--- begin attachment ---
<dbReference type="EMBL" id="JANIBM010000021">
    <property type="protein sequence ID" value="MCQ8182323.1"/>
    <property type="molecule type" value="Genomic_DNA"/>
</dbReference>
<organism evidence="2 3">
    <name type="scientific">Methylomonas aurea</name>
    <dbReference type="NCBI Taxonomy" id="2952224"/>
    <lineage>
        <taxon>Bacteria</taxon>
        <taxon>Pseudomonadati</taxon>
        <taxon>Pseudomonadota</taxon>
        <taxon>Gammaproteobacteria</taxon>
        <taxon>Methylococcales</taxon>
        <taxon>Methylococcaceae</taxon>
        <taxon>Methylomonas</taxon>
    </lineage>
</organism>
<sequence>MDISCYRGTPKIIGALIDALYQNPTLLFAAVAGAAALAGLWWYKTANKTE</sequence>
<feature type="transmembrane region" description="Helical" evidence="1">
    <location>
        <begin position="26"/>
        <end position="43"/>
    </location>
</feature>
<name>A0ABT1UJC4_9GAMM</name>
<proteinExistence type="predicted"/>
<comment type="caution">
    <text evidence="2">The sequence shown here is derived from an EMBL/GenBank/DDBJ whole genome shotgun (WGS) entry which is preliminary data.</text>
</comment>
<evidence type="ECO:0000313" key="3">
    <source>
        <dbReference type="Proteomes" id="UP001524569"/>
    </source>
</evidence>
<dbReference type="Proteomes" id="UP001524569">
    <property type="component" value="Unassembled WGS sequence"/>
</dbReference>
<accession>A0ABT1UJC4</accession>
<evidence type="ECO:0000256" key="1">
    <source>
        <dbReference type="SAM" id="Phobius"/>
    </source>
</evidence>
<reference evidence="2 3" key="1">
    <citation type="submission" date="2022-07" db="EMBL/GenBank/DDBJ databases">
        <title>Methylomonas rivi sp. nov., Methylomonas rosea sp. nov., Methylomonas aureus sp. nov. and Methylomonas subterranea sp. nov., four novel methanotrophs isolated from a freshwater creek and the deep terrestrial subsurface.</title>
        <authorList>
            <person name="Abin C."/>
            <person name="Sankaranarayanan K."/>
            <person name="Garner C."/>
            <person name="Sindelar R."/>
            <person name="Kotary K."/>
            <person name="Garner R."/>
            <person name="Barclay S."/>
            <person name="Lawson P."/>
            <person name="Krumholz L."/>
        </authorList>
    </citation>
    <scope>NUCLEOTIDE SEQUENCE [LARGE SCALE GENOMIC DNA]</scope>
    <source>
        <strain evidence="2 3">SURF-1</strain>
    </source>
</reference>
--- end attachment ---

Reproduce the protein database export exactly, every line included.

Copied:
<dbReference type="EMBL" id="JANIBM010000021">
    <property type="protein sequence ID" value="MCQ8182323.1"/>
    <property type="molecule type" value="Genomic_DNA"/>
</dbReference>
<organism evidence="2 3">
    <name type="scientific">Methylomonas aurea</name>
    <dbReference type="NCBI Taxonomy" id="2952224"/>
    <lineage>
        <taxon>Bacteria</taxon>
        <taxon>Pseudomonadati</taxon>
        <taxon>Pseudomonadota</taxon>
        <taxon>Gammaproteobacteria</taxon>
        <taxon>Methylococcales</taxon>
        <taxon>Methylococcaceae</taxon>
        <taxon>Methylomonas</taxon>
    </lineage>
</organism>
<sequence>MDISCYRGTPKIIGALIDALYQNPTLLFAAVAGAAALAGLWWYKTANKTE</sequence>
<feature type="transmembrane region" description="Helical" evidence="1">
    <location>
        <begin position="26"/>
        <end position="43"/>
    </location>
</feature>
<name>A0ABT1UJC4_9GAMM</name>
<proteinExistence type="predicted"/>
<comment type="caution">
    <text evidence="2">The sequence shown here is derived from an EMBL/GenBank/DDBJ whole genome shotgun (WGS) entry which is preliminary data.</text>
</comment>
<evidence type="ECO:0000313" key="3">
    <source>
        <dbReference type="Proteomes" id="UP001524569"/>
    </source>
</evidence>
<dbReference type="Proteomes" id="UP001524569">
    <property type="component" value="Unassembled WGS sequence"/>
</dbReference>
<accession>A0ABT1UJC4</accession>
<evidence type="ECO:0000256" key="1">
    <source>
        <dbReference type="SAM" id="Phobius"/>
    </source>
</evidence>
<reference evidence="2 3" key="1">
    <citation type="submission" date="2022-07" db="EMBL/GenBank/DDBJ databases">
        <title>Methylomonas rivi sp. nov., Methylomonas rosea sp. nov., Methylomonas aureus sp. nov. and Methylomonas subterranea sp. nov., four novel methanotrophs isolated from a freshwater creek and the deep terrestrial subsurface.</title>
        <authorList>
            <person name="Abin C."/>
            <person name="Sankaranarayanan K."/>
            <person name="Garner C."/>
            <person name="Sindelar R."/>
            <person name="Kotary K."/>
            <person name="Garner R."/>
            <person name="Barclay S."/>
            <person name="Lawson P."/>
            <person name="Krumholz L."/>
        </authorList>
    </citation>
    <scope>NUCLEOTIDE SEQUENCE [LARGE SCALE GENOMIC DNA]</scope>
    <source>
        <strain evidence="2 3">SURF-1</strain>
    </source>
</reference>